Re: HIST: Amoena, amoena (Was iris info)
- To: Multiple recipients of list <firstname.lastname@example.org>
- Subject: Re: HIST: Amoena, amoena (Was iris info)
- From: Barb Johnson <email@example.com>
- Date: Wed, 31 Dec 1997 14:25:51 -0700 (MST)
J. Michael, Celia or Ben Storey wrote:
> Hi y'all!
> This discussion of the breakthrough amoena WABASH left me wondering about
> the term amoena, and how strictly it should be applied. If we were talking
> about another bicolor with creamy white standards rather than WABASH's
> snowy white S, could that plant also be called an "amoena"? Does a faint
> blue tint make a plant ineligible?
> How white does the white have to be?
> Speaking of WABASH, one of my most favorite old plants, new starts seem to
> take a dreary long time getting established in my garden. A full clump will
> pick right up and get growing, but an offset or paired offsets will linger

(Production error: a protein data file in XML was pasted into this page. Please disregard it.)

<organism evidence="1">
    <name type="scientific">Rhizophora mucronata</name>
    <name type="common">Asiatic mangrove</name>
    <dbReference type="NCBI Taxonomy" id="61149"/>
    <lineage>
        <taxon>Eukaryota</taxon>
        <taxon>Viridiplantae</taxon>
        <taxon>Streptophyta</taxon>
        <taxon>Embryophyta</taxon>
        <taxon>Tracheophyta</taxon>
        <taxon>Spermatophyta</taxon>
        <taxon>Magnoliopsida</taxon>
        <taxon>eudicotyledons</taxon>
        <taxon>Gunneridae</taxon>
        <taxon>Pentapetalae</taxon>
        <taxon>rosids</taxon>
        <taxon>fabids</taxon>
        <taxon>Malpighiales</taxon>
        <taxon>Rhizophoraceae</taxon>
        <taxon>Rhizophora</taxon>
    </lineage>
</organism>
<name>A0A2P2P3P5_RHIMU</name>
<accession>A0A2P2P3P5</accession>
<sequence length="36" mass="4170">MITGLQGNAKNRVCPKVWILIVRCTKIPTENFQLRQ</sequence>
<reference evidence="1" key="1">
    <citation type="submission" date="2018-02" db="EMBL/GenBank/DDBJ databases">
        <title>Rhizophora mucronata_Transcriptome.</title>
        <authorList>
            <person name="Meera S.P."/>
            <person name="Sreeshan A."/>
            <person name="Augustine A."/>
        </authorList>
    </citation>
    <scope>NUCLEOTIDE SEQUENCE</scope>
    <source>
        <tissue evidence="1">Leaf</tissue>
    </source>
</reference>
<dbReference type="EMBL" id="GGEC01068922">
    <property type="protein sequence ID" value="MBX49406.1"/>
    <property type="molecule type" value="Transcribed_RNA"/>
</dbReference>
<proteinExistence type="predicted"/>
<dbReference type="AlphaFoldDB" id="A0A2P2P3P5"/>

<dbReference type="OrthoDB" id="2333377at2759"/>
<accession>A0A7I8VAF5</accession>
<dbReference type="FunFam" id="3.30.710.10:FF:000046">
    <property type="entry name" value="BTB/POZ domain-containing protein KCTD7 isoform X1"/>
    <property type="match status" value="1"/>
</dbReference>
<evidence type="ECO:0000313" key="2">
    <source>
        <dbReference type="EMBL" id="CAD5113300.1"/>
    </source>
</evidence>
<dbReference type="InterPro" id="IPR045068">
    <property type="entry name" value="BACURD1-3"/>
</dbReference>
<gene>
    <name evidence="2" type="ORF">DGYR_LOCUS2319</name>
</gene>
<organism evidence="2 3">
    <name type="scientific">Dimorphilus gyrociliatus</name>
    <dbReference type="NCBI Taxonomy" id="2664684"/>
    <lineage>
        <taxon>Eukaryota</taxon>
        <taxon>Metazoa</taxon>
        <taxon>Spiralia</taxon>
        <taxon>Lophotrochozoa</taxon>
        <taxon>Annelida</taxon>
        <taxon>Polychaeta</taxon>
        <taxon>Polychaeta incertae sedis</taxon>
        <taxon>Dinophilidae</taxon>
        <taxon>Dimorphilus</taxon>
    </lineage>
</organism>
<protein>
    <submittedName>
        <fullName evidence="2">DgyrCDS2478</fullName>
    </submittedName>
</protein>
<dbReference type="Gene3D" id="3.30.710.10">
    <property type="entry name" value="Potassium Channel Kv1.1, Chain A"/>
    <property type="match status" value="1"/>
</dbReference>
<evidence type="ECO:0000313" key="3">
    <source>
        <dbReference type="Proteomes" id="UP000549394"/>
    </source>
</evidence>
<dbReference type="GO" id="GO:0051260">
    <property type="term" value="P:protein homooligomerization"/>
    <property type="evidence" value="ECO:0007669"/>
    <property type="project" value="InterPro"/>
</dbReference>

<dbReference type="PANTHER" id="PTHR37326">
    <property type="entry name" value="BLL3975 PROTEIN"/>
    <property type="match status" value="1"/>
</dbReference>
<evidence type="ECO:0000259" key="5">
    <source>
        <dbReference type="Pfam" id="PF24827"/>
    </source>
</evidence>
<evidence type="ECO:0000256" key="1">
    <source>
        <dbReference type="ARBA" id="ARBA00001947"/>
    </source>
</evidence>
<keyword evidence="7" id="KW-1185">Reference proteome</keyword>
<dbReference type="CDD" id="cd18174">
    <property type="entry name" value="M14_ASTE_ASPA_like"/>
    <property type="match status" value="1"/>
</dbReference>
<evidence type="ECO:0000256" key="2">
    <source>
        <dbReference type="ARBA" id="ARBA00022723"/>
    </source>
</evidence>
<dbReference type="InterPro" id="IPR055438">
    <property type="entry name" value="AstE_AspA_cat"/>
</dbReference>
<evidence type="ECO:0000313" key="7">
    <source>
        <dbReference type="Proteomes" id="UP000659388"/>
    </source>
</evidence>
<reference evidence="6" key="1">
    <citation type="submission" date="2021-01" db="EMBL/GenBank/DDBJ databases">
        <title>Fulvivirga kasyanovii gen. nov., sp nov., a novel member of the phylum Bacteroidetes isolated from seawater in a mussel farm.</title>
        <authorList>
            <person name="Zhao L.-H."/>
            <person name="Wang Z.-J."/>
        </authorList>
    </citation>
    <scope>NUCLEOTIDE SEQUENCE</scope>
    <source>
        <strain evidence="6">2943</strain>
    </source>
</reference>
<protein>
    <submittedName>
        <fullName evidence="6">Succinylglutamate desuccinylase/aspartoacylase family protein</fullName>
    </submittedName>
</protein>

> and mope and poke only the thumbnail tippy tips of fans out of the growth
> point for months on end. Is this common? I know the amoena hybridizer Jesse
> Wills complained about the low germination rate and slow development of
> amoena seedlings (TWOI p. 109). Any connection to my WABASH's slow starts?
> Or am I just mistreating it?
> Little Rock
TOLL GATE (Paul Cook '59) has very pale blue standards and purple falls,
and is called an amoena in the checklist. It's one I got locally this
I got WABASH in Sept. 1996 from a friend-- a mama and 4 attached babies.
I took the babies off and planted them in a big pot outside. Only one
has survived; the mama tried to make another baby but soon they both
died. The one surviving rhizome now has 4 small new babies, but it has
taken all this time to do it. I look forward to it blooming SOMETIME!
Cheers, Barb Johnson firstname.lastname@example.org
Near Springfield, MO AIS, HIPS, RIS, MIS AIS Region 18
USDA Zone 5b and Western Zone 35, Leslie tells me.